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754. Persons Below Poverty Level and Below 125 Percent of Poverty Level, by Race and Hispanic Origin

[Persons as of March of the following year. Based on Current Population Survey; see text, Sections 1 and 14, Appendix III, and summary below table]

 
Below 125 Avg income
Number of persons Number below poverty level Percent below poverty level percent of cutoff for
(1,000) (1,000) poverty nonfarm
level family of 4 3
Year YEAR
Asian Asian Asian Percent At 125
White and and White and White of percent
All not Pacific His- All Pacific His- not All Pacific His- not Number total At of
races1 White Hispanic Black Islander panic2 races1 White Black Islander panic2 Hispanic races1 White Black Islander panic2 Hispanic (1,000) popula- poverty poverty
tion level level
 
1959 176,557 156,956 (NA) 18,013 (NA) (NA) 39,490 28,484 9,927 (NA) (NA) (NA) 22.4 18.1 55.1 (NA) (NA) (NA) 54,942 31.1 2,973 3,716 1959
1960 179,503 158,863 (NA) (NA) (NA) (NA) 39,851 28,309 (NA) (NA) (NA) (NA) 22.2 17.8 (NA) (NA) (NA) (NA) 54,560 30.4 3,022 3,778 1960
1961 181,277 160,306 (NA) (NA) (NA) (NA) 39,628 27,890 (NA) (NA) (NA) (NA) 21.9 17.4 (NA) (NA) (NA) (NA) 54,280 30.0 3,054 3,818 1961
1962 184,276 162,842 (NA) (NA) (NA) (NA) 38,625 26,672 (NA) (NA) (NA) (NA) 21.0 16.4 (NA) (NA) (NA) (NA) 53,119 28.8 3,089 3,861 1962
1963 187,258 165,309 (NA) (NA) (NA) (NA) 36,436 25,238 (NA) (NA) (NA) (NA) 19.5 15.3 (NA) (NA) (NA) (NA) 50,778 27.1 3,128 3,910 1963
1964 189,710 167,313 (NA) (NA) (NA) (NA) 36,055 24,957 (NA) (NA) (NA) (NA) 19.0 14.9 (NA) (NA) (NA) (NA) 49,819 26.3 3,169 3,961 1964
1965 191,413 168,732 (NA) (NA) (NA) (NA) 33,185 22,496 (NA) (NA) (NA) (NA) 17.3 13.3 (NA) (NA) (NA) (NA) 46,163 24.1 3,223 4,029 1965
1966 193,388 170,247 (NA) 21,206 (NA) (NA) 28,510 19,290 8,867 (NA) (NA) (NA) 14.7 11.3 41.8 (NA) (NA) (NA) 41,267 21.3 3,317 4,146 1966
1967 195,672 172,038 (NA) 21,590 (NA) (NA) 27,769 18,983 8,486 (NA) (NA) (NA) 14.2 11.0 39.3 (NA) (NA) (NA) 39,206 20.0 3,410 4,263 1967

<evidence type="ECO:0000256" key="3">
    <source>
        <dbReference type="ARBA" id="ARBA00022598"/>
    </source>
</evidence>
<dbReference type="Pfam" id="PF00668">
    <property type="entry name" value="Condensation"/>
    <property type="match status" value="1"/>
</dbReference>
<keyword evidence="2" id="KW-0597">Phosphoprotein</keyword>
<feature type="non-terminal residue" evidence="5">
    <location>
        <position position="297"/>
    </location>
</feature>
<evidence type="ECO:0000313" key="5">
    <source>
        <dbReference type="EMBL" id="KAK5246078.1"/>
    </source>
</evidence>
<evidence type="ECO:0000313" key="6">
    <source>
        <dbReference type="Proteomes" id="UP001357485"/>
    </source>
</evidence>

1968 197,628 173,732 (NA) 21,944 (NA) (NA) 25,389 17,395 7,616 (NA) (NA) (NA) 12.8 10.0 34.7 (NA) (NA) (NA) 35,905 18.2 3,553 4,441 1968
1969 199,517 175,349 (NA) 22,011 (NA) (NA) 24,147 16,659 7,095 (NA) (NA) (NA) 12.1 9.5 32.2 (NA) (NA) (NA) 34,665 17.4 3,743 4,679 1969
1970 202,183 177,376 (NA) 22,515 (NA) (NA) 25,420 17,484 7,548 (NA) (NA) (NA) 12.6 9.9 33.5 (NA) (NA) (NA) 35,624 17.6 3,968 4,960 1970
1971 204,554 179,398 (NA) 22,784 (NA) (NA) 25,559 17,780 7,396 (NA) (NA) (NA) 12.5 9.9 32.5 (NA) (NA) (NA) 36,501 17.8 4,137 5,171 1971
1972 206,004 180,125 (NA) 23,144 (NA) 10,588 24,460 16,203 7,710 (NA) 2,414 (NA) 11.9 9.0 33.3 (NA) 22.8 (NA) 34,653 16.8 4,275 5,344 1972
1973 207,621 181,185 170,488 23,512 (NA) 10,795 22,973 15,142 7,388 (NA) 2,366 12,864 11.1 8.4 31.4 (NA) 21.9 7.5 32,828 15.8 4,540 5,675 1973
1974 209,362 182,376 171,463 23,699 (NA) 11,201 23,370 15,736 7,182 (NA) 2,575 13,217 11.2 8.6 30.3 (NA) 23.0 7.7 33,666 16.1 5,038 6,298 1974
1975 210,864 183,164 172,417 24,089 (NA) 11,117 25,877 17,770 7,545 (NA) 2,991 14,883 12.3 9.7 31.3 (NA) 26.9 8.6 37,182 17.6 5,500 6,875 1975
1976 212,303 184,165 173,235 24,399 (NA) 11,269 24,975 16,713 7,595 (NA) 2,783 14,025 11.8 9.1 31.1 (NA) 24.7 8.1 35,509 16.7 5,815 7,269 1976
1977 213,867 185,254 173,563 24,710 (NA) 12,046 24,720 16,416 7,726 (NA) 2,700 13,802 11.6 8.9 31.3 (NA) 22.4 8.0 35,659 16.7 6,191 7,739 1977
1978 215,656 186,450 174,731 24,956 (NA) 12,079 24,497 16,259 7,625 (NA) 2,607 13,755 11.4 8.7 30.6 (NA) 21.6 7.9 34,155 15.8 6,662 8,328 1978
1979 4 222,903 191,742 178,814 25,944 (NA) 13,371 26,072 17,214 8,050 (NA) 2,921 14,419 11.7 9.0 31.0 (NA) 21.8 8.1 36,616 16.4 7,412 9,265 1979 4
1980 225,027 192,912 179,798 26,408 (NA) 13,600 29,272 19,699 8,579 (NA) 3,491 16,365 13.0 10.2 32.5 (NA) 25.7 9.1 40,658 18.1 8,414 10,518 1980
1981 227,157 194,504 180,909 26,834 (NA) 14,021 31,822 21,553 9,173 (NA) 3,713 17,987 14.0 11.1 34.2 (NA) 26.5 9.9 43,748 19.3 9,287 11,609 1981
1982 229,412 195,919 181,903 27,216 (NA) 14,385 34,398 23,517 9,697 (NA) 4,301 19,362 15.0 12.0 35.6 (NA) 29.9 10.6 46,520 20.3 9,862 12,328 1982
1983 5 231,700 197,496 181,393 27,678 (NA) 16,544 35,303 23,984 9,882 (NA) 4,633 19,538 15.2 12.1 35.7 (NA) 28.0 10.8 47,150 20.3 10,178 12,723 1983 5